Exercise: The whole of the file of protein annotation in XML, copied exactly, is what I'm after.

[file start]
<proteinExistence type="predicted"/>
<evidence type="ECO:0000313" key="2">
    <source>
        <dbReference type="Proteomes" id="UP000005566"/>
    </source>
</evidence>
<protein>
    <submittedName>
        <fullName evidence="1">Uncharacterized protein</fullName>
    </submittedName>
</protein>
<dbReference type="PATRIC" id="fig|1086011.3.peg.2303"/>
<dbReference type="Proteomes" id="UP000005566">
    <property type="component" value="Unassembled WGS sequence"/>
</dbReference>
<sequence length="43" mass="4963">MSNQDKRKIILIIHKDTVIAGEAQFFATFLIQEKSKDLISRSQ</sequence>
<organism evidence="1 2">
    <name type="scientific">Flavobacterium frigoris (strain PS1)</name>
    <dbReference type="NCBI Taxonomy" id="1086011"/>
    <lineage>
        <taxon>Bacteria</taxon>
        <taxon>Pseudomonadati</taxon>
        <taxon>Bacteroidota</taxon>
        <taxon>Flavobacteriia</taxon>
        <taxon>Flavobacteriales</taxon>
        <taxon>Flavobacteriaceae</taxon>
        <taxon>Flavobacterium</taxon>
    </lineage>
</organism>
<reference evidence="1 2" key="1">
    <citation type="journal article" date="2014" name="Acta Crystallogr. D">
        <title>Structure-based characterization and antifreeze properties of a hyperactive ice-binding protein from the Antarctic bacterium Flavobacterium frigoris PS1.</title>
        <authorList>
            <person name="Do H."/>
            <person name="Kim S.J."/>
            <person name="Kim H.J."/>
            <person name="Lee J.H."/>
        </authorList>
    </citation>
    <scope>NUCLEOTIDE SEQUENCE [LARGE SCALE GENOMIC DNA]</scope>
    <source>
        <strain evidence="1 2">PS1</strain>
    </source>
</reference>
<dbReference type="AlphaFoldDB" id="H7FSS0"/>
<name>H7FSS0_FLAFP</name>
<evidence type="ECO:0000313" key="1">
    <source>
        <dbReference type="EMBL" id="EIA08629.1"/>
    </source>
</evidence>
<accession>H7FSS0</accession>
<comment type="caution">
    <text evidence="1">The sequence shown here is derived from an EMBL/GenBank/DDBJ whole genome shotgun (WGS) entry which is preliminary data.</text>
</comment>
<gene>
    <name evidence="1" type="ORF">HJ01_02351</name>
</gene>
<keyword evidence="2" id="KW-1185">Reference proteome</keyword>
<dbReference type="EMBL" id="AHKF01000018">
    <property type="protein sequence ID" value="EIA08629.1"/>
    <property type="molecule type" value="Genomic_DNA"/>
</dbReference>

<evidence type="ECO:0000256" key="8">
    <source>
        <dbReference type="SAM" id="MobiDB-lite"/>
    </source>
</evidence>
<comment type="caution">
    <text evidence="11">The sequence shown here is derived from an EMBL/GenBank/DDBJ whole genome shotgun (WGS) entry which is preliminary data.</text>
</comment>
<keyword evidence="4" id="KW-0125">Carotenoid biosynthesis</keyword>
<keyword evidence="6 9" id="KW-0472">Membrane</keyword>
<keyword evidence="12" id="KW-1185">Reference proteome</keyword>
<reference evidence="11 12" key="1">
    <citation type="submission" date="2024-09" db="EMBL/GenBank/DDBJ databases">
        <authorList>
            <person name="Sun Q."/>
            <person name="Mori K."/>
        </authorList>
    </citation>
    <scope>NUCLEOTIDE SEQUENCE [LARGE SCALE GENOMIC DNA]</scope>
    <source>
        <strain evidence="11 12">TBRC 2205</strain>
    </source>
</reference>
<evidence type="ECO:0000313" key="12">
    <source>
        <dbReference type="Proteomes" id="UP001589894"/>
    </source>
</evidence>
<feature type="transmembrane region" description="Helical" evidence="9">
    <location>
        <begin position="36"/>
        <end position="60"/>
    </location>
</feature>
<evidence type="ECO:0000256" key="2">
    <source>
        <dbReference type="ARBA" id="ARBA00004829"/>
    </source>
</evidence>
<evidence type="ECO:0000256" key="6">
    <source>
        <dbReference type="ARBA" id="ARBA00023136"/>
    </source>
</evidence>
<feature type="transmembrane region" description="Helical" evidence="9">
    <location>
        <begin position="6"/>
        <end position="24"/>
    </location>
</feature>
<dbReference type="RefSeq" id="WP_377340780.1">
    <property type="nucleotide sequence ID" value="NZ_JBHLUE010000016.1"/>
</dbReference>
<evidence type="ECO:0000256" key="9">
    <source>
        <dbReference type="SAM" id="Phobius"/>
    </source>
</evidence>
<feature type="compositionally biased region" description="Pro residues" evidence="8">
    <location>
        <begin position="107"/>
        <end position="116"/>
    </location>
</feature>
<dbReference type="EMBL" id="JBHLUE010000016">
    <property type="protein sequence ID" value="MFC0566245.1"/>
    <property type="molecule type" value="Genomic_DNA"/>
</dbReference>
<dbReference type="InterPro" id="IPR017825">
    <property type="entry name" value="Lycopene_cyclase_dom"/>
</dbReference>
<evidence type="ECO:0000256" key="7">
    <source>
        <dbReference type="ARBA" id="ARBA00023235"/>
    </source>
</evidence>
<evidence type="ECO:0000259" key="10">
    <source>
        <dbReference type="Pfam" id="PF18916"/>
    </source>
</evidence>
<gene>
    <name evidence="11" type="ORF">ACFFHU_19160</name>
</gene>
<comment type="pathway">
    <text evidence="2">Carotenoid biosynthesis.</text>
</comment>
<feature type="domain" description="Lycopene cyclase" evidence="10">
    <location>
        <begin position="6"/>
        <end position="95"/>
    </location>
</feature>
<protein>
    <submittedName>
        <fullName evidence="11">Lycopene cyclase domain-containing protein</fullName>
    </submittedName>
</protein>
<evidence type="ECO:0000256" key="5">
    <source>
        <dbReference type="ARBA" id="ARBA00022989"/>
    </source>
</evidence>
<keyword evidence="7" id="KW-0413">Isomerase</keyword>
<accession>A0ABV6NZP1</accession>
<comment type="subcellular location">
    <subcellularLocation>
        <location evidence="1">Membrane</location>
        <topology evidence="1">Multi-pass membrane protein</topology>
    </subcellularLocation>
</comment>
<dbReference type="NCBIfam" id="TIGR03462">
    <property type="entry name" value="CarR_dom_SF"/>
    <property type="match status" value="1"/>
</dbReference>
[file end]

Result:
<proteinExistence type="predicted"/>
<evidence type="ECO:0000313" key="2">
    <source>
        <dbReference type="Proteomes" id="UP000005566"/>
    </source>
</evidence>
<protein>
    <submittedName>
        <fullName evidence="1">Uncharacterized protein</fullName>
    </submittedName>
</protein>
<dbReference type="PATRIC" id="fig|1086011.3.peg.2303"/>
<dbReference type="Proteomes" id="UP000005566">
    <property type="component" value="Unassembled WGS sequence"/>
</dbReference>
<sequence length="43" mass="4963">MSNQDKRKIILIIHKDTVIAGEAQFFATFLIQEKSKDLISRSQ</sequence>
<organism evidence="1 2">
    <name type="scientific">Flavobacterium frigoris (strain PS1)</name>
    <dbReference type="NCBI Taxonomy" id="1086011"/>
    <lineage>
        <taxon>Bacteria</taxon>
        <taxon>Pseudomonadati</taxon>
        <taxon>Bacteroidota</taxon>
        <taxon>Flavobacteriia</taxon>
        <taxon>Flavobacteriales</taxon>
        <taxon>Flavobacteriaceae</taxon>
        <taxon>Flavobacterium</taxon>
    </lineage>
</organism>
<reference evidence="1 2" key="1">
    <citation type="journal article" date="2014" name="Acta Crystallogr. D">
        <title>Structure-based characterization and antifreeze properties of a hyperactive ice-binding protein from the Antarctic bacterium Flavobacterium frigoris PS1.</title>
        <authorList>
            <person name="Do H."/>
            <person name="Kim S.J."/>
            <person name="Kim H.J."/>
            <person name="Lee J.H."/>
        </authorList>
    </citation>
    <scope>NUCLEOTIDE SEQUENCE [LARGE SCALE GENOMIC DNA]</scope>
    <source>
        <strain evidence="1 2">PS1</strain>
    </source>
</reference>
<dbReference type="AlphaFoldDB" id="H7FSS0"/>
<name>H7FSS0_FLAFP</name>
<evidence type="ECO:0000313" key="1">
    <source>
        <dbReference type="EMBL" id="EIA08629.1"/>
    </source>
</evidence>
<accession>H7FSS0</accession>
<comment type="caution">
    <text evidence="1">The sequence shown here is derived from an EMBL/GenBank/DDBJ whole genome shotgun (WGS) entry which is preliminary data.</text>
</comment>
<gene>
    <name evidence="1" type="ORF">HJ01_02351</name>
</gene>
<keyword evidence="2" id="KW-1185">Reference proteome</keyword>
<dbReference type="EMBL" id="AHKF01000018">
    <property type="protein sequence ID" value="EIA08629.1"/>
    <property type="molecule type" value="Genomic_DNA"/>
</dbReference>

<evidence type="ECO:0000256" key="8">
    <source>
        <dbReference type="SAM" id="MobiDB-lite"/>
    </source>
</evidence>
<comment type="caution">
    <text evidence="11">The sequence shown here is derived from an EMBL/GenBank/DDBJ whole genome shotgun (WGS) entry which is preliminary data.</text>
</comment>
<keyword evidence="4" id="KW-0125">Carotenoid biosynthesis</keyword>
<keyword evidence="6 9" id="KW-0472">Membrane</keyword>
<keyword evidence="12" id="KW-1185">Reference proteome</keyword>
<reference evidence="11 12" key="1">
    <citation type="submission" date="2024-09" db="EMBL/GenBank/DDBJ databases">
        <authorList>
            <person name="Sun Q."/>
            <person name="Mori K."/>
        </authorList>
    </citation>
    <scope>NUCLEOTIDE SEQUENCE [LARGE SCALE GENOMIC DNA]</scope>
    <source>
        <strain evidence="11 12">TBRC 2205</strain>
    </source>
</reference>
<evidence type="ECO:0000313" key="12">
    <source>
        <dbReference type="Proteomes" id="UP001589894"/>
    </source>
</evidence>
<feature type="transmembrane region" description="Helical" evidence="9">
    <location>
        <begin position="36"/>
        <end position="60"/>
    </location>
</feature>
<evidence type="ECO:0000256" key="2">
    <source>
        <dbReference type="ARBA" id="ARBA00004829"/>
    </source>
</evidence>
<evidence type="ECO:0000256" key="6">
    <source>
        <dbReference type="ARBA" id="ARBA00023136"/>
    </source>
</evidence>
<feature type="transmembrane region" description="Helical" evidence="9">
    <location>
        <begin position="6"/>
        <end position="24"/>
    </location>
</feature>
<dbReference type="RefSeq" id="WP_377340780.1">
    <property type="nucleotide sequence ID" value="NZ_JBHLUE010000016.1"/>
</dbReference>
<evidence type="ECO:0000256" key="9">
    <source>
        <dbReference type="SAM" id="Phobius"/>
    </source>
</evidence>
<feature type="compositionally biased region" description="Pro residues" evidence="8">
    <location>
        <begin position="107"/>
        <end position="116"/>
    </location>
</feature>
<dbReference type="EMBL" id="JBHLUE010000016">
    <property type="protein sequence ID" value="MFC0566245.1"/>
    <property type="molecule type" value="Genomic_DNA"/>
</dbReference>
<dbReference type="InterPro" id="IPR017825">
    <property type="entry name" value="Lycopene_cyclase_dom"/>
</dbReference>
<evidence type="ECO:0000256" key="7">
    <source>
        <dbReference type="ARBA" id="ARBA00023235"/>
    </source>
</evidence>
<evidence type="ECO:0000259" key="10">
    <source>
        <dbReference type="Pfam" id="PF18916"/>
    </source>
</evidence>
<gene>
    <name evidence="11" type="ORF">ACFFHU_19160</name>
</gene>
<comment type="pathway">
    <text evidence="2">Carotenoid biosynthesis.</text>
</comment>
<feature type="domain" description="Lycopene cyclase" evidence="10">
    <location>
        <begin position="6"/>
        <end position="95"/>
    </location>
</feature>
<protein>
    <submittedName>
        <fullName evidence="11">Lycopene cyclase domain-containing protein</fullName>
    </submittedName>
</protein>
<evidence type="ECO:0000256" key="5">
    <source>
        <dbReference type="ARBA" id="ARBA00022989"/>
    </source>
</evidence>
<keyword evidence="7" id="KW-0413">Isomerase</keyword>
<accession>A0ABV6NZP1</accession>
<comment type="subcellular location">
    <subcellularLocation>
        <location evidence="1">Membrane</location>
        <topology evidence="1">Multi-pass membrane protein</topology>
    </subcellularLocation>
</comment>
<dbReference type="NCBIfam" id="TIGR03462">
    <property type="entry name" value="CarR_dom_SF"/>
    <property type="match status" value="1"/>
</dbReference>